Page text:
Because the servlet processing thread is loaned and not owned, you should complete your servlet request processing as soon as possible and return. If you do not, you risk exhausting the thread pool and thereby trashing performance. So making a servlet run as a long-running child-thread owning process is a Very Bad Idea indeed.

Conversely, since the threads are loaned out on a per-request basis, you don't need to do anything to enjoy the benefits of multi-threading, since that capability is inherent in the architecture and provided by the server. All that's required of you is to observer thread-safety protocols.
 
Joe Areeda
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Hi Tom,

Thanks for the clear description of what I would call a best practice. I'm not sure about this yet and will proceed with caution in my test.

I think the best way to look at this is from cost benefit perspective.

On one hand wort case looks like if, despite my best efforts, a sub-thread never exits. In the single thread model this would block the servlet's thread.

In the best case, when no data is available we return in a couple of seconds instead of 10's of seconds.

The system testing of this app is fairly complete. If this gets implemented against best practice we will beat it to death.

Best,
Joe
 
Tim Holloway
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Worst-case is that your child thread is running asynchronously, the parent (servlet) thread gets returned to the pool, the thread gets handed out again, things start snarling up and the server crashes completely at unpredictable moments and in unpredictable ways (Actually, Murphy predicts pretty accurately: whenever and however it costs most in terms of time, money or credibility).

Second-worst case is that if you're hung on something synchronous, you'll exhaust the thread pool thereby locking up the server. Not just YOUR app, but EVERY app in the server and the only way to recover will be to restart the server, suffer downtime and possibly lost work and data corruption.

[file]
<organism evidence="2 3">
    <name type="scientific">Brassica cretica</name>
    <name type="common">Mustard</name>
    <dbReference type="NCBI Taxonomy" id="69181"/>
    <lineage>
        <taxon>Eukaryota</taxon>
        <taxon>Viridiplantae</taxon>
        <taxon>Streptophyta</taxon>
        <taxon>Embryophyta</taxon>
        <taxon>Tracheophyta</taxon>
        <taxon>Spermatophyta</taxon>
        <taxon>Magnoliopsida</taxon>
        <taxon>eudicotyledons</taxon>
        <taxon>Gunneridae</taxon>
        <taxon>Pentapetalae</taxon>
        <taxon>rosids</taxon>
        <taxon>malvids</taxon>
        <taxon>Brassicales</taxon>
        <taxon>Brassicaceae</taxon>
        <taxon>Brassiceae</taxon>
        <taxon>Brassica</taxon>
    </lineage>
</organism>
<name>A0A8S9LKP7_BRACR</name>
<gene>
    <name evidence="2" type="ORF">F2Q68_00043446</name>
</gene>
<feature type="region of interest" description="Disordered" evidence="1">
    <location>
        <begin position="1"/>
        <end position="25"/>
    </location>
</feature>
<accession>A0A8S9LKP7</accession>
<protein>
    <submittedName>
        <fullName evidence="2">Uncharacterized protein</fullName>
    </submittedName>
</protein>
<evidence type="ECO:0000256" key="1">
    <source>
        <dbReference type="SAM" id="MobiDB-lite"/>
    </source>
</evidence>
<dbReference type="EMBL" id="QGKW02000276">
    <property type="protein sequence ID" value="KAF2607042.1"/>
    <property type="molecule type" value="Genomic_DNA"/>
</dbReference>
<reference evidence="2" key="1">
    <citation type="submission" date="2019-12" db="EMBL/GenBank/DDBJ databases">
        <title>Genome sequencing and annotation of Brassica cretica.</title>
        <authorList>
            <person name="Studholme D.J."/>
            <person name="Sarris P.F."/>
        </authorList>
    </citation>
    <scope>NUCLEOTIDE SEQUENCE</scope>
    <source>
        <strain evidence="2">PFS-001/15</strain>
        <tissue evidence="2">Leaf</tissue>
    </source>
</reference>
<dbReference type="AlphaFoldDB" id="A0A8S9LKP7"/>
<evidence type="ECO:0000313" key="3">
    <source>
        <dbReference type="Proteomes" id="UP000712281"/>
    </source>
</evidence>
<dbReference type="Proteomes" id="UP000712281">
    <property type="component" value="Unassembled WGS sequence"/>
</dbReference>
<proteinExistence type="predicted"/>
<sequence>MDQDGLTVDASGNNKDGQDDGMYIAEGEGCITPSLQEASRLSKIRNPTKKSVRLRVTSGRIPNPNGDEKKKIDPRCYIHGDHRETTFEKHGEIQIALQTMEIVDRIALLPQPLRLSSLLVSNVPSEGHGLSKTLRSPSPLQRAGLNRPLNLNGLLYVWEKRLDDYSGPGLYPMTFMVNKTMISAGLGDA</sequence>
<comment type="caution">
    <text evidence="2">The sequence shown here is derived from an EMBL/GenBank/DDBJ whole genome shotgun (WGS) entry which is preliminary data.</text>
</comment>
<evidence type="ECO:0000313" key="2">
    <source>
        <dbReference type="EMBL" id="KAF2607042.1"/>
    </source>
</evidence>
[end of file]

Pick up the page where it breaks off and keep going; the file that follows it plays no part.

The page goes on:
These are extremely expensive consequences, so we urge you not to consider such an approach.

Also, a servlet should be responding in milliseconds, not seconds. After 3 seconds, people start to twitch. After 10, they start considering doing foolish things. After about 30, they're already doing foolish things. And top of the list of foolish things is randomly clicking buttons, which can result in even more server load/application slowdown.

There are acceptable ways to run threads in a webapp. Just don't spawn them from servlets. And remember that multi-threading isn't magic. There's about a 10% overhead for multi-threading, so unless you can get some serious multi-core response and/or the threads spend a lot of time waiting for resources, a multi-threaded solution may perform more poorly than a single-threaded one. The reason that servlets run under separate threads has as much or more to do with isolating them from each other's resources as it does for performance.